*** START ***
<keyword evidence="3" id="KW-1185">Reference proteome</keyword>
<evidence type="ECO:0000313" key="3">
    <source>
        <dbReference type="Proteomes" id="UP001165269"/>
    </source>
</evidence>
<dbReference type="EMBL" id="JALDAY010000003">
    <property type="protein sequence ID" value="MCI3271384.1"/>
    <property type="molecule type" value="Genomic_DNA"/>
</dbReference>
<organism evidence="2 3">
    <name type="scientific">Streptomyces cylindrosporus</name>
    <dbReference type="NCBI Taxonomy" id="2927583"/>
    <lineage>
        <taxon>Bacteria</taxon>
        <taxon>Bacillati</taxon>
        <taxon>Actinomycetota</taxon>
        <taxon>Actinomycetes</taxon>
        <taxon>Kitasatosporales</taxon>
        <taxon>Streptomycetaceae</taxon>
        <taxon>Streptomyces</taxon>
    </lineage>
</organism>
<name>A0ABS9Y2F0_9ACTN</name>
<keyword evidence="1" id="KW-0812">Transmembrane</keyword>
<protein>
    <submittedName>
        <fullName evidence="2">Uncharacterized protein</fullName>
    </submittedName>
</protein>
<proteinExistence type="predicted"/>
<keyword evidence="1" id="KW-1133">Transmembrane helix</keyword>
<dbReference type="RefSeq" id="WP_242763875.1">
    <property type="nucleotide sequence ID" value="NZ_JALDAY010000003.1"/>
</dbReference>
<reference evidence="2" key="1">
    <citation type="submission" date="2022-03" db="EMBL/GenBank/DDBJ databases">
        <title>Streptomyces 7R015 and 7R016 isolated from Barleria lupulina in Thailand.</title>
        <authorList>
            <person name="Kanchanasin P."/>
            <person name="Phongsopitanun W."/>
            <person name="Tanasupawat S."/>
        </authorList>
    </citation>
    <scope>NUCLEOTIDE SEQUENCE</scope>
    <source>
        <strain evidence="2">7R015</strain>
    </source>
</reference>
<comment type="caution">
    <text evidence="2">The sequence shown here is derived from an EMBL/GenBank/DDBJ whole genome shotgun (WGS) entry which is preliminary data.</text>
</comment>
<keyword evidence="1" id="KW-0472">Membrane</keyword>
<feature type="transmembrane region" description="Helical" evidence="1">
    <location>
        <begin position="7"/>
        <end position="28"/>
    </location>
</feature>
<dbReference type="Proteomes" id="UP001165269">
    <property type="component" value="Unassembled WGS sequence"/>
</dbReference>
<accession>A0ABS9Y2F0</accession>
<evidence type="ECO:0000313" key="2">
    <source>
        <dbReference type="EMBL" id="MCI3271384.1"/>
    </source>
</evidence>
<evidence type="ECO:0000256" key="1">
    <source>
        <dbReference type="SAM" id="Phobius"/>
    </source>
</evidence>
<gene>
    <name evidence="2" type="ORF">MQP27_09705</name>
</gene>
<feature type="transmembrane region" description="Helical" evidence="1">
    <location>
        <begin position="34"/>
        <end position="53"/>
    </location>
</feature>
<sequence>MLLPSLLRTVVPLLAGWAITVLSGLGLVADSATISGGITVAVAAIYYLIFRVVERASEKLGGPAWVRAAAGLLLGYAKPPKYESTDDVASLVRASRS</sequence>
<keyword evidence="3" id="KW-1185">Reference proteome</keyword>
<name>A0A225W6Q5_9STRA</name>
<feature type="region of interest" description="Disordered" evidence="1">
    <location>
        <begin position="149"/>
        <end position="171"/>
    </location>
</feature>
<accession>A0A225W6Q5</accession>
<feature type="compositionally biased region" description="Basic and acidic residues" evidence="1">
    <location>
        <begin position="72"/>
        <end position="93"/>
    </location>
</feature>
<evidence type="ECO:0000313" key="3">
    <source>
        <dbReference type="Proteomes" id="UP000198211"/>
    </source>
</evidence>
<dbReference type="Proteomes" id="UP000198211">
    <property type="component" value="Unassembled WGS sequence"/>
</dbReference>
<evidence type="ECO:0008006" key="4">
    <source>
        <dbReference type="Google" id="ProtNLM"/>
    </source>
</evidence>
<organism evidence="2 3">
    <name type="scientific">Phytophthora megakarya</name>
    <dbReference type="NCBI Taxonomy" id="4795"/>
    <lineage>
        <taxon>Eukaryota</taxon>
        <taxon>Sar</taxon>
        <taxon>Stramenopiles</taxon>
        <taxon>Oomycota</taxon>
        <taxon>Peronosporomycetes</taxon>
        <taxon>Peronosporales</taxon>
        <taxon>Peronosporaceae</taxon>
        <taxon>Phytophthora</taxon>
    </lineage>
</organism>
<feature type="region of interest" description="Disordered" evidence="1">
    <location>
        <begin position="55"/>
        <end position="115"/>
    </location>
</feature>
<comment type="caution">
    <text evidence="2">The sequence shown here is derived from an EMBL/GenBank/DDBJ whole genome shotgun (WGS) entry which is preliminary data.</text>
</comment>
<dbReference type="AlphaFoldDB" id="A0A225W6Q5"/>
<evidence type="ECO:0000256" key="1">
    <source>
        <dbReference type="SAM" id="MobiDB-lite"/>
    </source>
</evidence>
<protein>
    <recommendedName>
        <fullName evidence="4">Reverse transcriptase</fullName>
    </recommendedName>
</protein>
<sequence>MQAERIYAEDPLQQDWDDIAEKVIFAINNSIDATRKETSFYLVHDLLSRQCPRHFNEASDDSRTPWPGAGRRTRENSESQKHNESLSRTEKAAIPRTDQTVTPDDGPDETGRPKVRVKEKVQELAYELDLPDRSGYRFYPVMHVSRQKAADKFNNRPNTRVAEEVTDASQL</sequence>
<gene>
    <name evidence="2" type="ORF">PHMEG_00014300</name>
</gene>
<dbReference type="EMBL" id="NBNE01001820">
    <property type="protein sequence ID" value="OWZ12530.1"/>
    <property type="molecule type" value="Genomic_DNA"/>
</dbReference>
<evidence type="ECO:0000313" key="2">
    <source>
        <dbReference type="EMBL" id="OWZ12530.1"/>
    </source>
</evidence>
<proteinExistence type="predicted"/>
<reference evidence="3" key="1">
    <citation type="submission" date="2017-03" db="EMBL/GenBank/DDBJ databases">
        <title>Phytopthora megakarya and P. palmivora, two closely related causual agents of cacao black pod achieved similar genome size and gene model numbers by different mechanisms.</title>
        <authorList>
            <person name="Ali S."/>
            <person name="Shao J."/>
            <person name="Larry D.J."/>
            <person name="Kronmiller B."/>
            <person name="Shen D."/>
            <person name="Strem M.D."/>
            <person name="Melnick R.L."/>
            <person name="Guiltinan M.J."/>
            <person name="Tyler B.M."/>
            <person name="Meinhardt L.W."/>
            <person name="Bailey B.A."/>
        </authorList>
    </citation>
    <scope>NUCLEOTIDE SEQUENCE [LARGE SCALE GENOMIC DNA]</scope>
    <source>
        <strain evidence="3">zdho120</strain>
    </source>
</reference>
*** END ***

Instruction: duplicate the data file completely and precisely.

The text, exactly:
<keyword evidence="3" id="KW-1185">Reference proteome</keyword>
<evidence type="ECO:0000313" key="3">
    <source>
        <dbReference type="Proteomes" id="UP001165269"/>
    </source>
</evidence>
<dbReference type="EMBL" id="JALDAY010000003">
    <property type="protein sequence ID" value="MCI3271384.1"/>
    <property type="molecule type" value="Genomic_DNA"/>
</dbReference>
<organism evidence="2 3">
    <name type="scientific">Streptomyces cylindrosporus</name>
    <dbReference type="NCBI Taxonomy" id="2927583"/>
    <lineage>
        <taxon>Bacteria</taxon>
        <taxon>Bacillati</taxon>
        <taxon>Actinomycetota</taxon>
        <taxon>Actinomycetes</taxon>
        <taxon>Kitasatosporales</taxon>
        <taxon>Streptomycetaceae</taxon>
        <taxon>Streptomyces</taxon>
    </lineage>
</organism>
<name>A0ABS9Y2F0_9ACTN</name>
<keyword evidence="1" id="KW-0812">Transmembrane</keyword>
<protein>
    <submittedName>
        <fullName evidence="2">Uncharacterized protein</fullName>
    </submittedName>
</protein>
<proteinExistence type="predicted"/>
<keyword evidence="1" id="KW-1133">Transmembrane helix</keyword>
<dbReference type="RefSeq" id="WP_242763875.1">
    <property type="nucleotide sequence ID" value="NZ_JALDAY010000003.1"/>
</dbReference>
<reference evidence="2" key="1">
    <citation type="submission" date="2022-03" db="EMBL/GenBank/DDBJ databases">
        <title>Streptomyces 7R015 and 7R016 isolated from Barleria lupulina in Thailand.</title>
        <authorList>
            <person name="Kanchanasin P."/>
            <person name="Phongsopitanun W."/>
            <person name="Tanasupawat S."/>
        </authorList>
    </citation>
    <scope>NUCLEOTIDE SEQUENCE</scope>
    <source>
        <strain evidence="2">7R015</strain>
    </source>
</reference>
<comment type="caution">
    <text evidence="2">The sequence shown here is derived from an EMBL/GenBank/DDBJ whole genome shotgun (WGS) entry which is preliminary data.</text>
</comment>
<keyword evidence="1" id="KW-0472">Membrane</keyword>
<feature type="transmembrane region" description="Helical" evidence="1">
    <location>
        <begin position="7"/>
        <end position="28"/>
    </location>
</feature>
<dbReference type="Proteomes" id="UP001165269">
    <property type="component" value="Unassembled WGS sequence"/>
</dbReference>
<accession>A0ABS9Y2F0</accession>
<evidence type="ECO:0000313" key="2">
    <source>
        <dbReference type="EMBL" id="MCI3271384.1"/>
    </source>
</evidence>
<evidence type="ECO:0000256" key="1">
    <source>
        <dbReference type="SAM" id="Phobius"/>
    </source>
</evidence>
<gene>
    <name evidence="2" type="ORF">MQP27_09705</name>
</gene>
<feature type="transmembrane region" description="Helical" evidence="1">
    <location>
        <begin position="34"/>
        <end position="53"/>
    </location>
</feature>
<sequence>MLLPSLLRTVVPLLAGWAITVLSGLGLVADSATISGGITVAVAAIYYLIFRVVERASEKLGGPAWVRAAAGLLLGYAKPPKYESTDDVASLVRASRS</sequence>
<keyword evidence="3" id="KW-1185">Reference proteome</keyword>
<name>A0A225W6Q5_9STRA</name>
<feature type="region of interest" description="Disordered" evidence="1">
    <location>
        <begin position="149"/>
        <end position="171"/>
    </location>
</feature>
<accession>A0A225W6Q5</accession>
<feature type="compositionally biased region" description="Basic and acidic residues" evidence="1">
    <location>
        <begin position="72"/>
        <end position="93"/>
    </location>
</feature>
<evidence type="ECO:0000313" key="3">
    <source>
        <dbReference type="Proteomes" id="UP000198211"/>
    </source>
</evidence>
<dbReference type="Proteomes" id="UP000198211">
    <property type="component" value="Unassembled WGS sequence"/>
</dbReference>
<evidence type="ECO:0008006" key="4">
    <source>
        <dbReference type="Google" id="ProtNLM"/>
    </source>
</evidence>
<organism evidence="2 3">
    <name type="scientific">Phytophthora megakarya</name>
    <dbReference type="NCBI Taxonomy" id="4795"/>
    <lineage>
        <taxon>Eukaryota</taxon>
        <taxon>Sar</taxon>
        <taxon>Stramenopiles</taxon>
        <taxon>Oomycota</taxon>
        <taxon>Peronosporomycetes</taxon>
        <taxon>Peronosporales</taxon>
        <taxon>Peronosporaceae</taxon>
        <taxon>Phytophthora</taxon>
    </lineage>
</organism>
<feature type="region of interest" description="Disordered" evidence="1">
    <location>
        <begin position="55"/>
        <end position="115"/>
    </location>
</feature>
<comment type="caution">
    <text evidence="2">The sequence shown here is derived from an EMBL/GenBank/DDBJ whole genome shotgun (WGS) entry which is preliminary data.</text>
</comment>
<dbReference type="AlphaFoldDB" id="A0A225W6Q5"/>
<evidence type="ECO:0000256" key="1">
    <source>
        <dbReference type="SAM" id="MobiDB-lite"/>
    </source>
</evidence>
<protein>
    <recommendedName>
        <fullName evidence="4">Reverse transcriptase</fullName>
    </recommendedName>
</protein>
<sequence>MQAERIYAEDPLQQDWDDIAEKVIFAINNSIDATRKETSFYLVHDLLSRQCPRHFNEASDDSRTPWPGAGRRTRENSESQKHNESLSRTEKAAIPRTDQTVTPDDGPDETGRPKVRVKEKVQELAYELDLPDRSGYRFYPVMHVSRQKAADKFNNRPNTRVAEEVTDASQL</sequence>
<gene>
    <name evidence="2" type="ORF">PHMEG_00014300</name>
</gene>
<dbReference type="EMBL" id="NBNE01001820">
    <property type="protein sequence ID" value="OWZ12530.1"/>
    <property type="molecule type" value="Genomic_DNA"/>
</dbReference>
<evidence type="ECO:0000313" key="2">
    <source>
        <dbReference type="EMBL" id="OWZ12530.1"/>
    </source>
</evidence>
<proteinExistence type="predicted"/>
<reference evidence="3" key="1">
    <citation type="submission" date="2017-03" db="EMBL/GenBank/DDBJ databases">
        <title>Phytopthora megakarya and P. palmivora, two closely related causual agents of cacao black pod achieved similar genome size and gene model numbers by different mechanisms.</title>
        <authorList>
            <person name="Ali S."/>
            <person name="Shao J."/>
            <person name="Larry D.J."/>
            <person name="Kronmiller B."/>
            <person name="Shen D."/>
            <person name="Strem M.D."/>
            <person name="Melnick R.L."/>
            <person name="Guiltinan M.J."/>
            <person name="Tyler B.M."/>
            <person name="Meinhardt L.W."/>
            <person name="Bailey B.A."/>
        </authorList>
    </citation>
    <scope>NUCLEOTIDE SEQUENCE [LARGE SCALE GENOMIC DNA]</scope>
    <source>
        <strain evidence="3">zdho120</strain>
    </source>
</reference>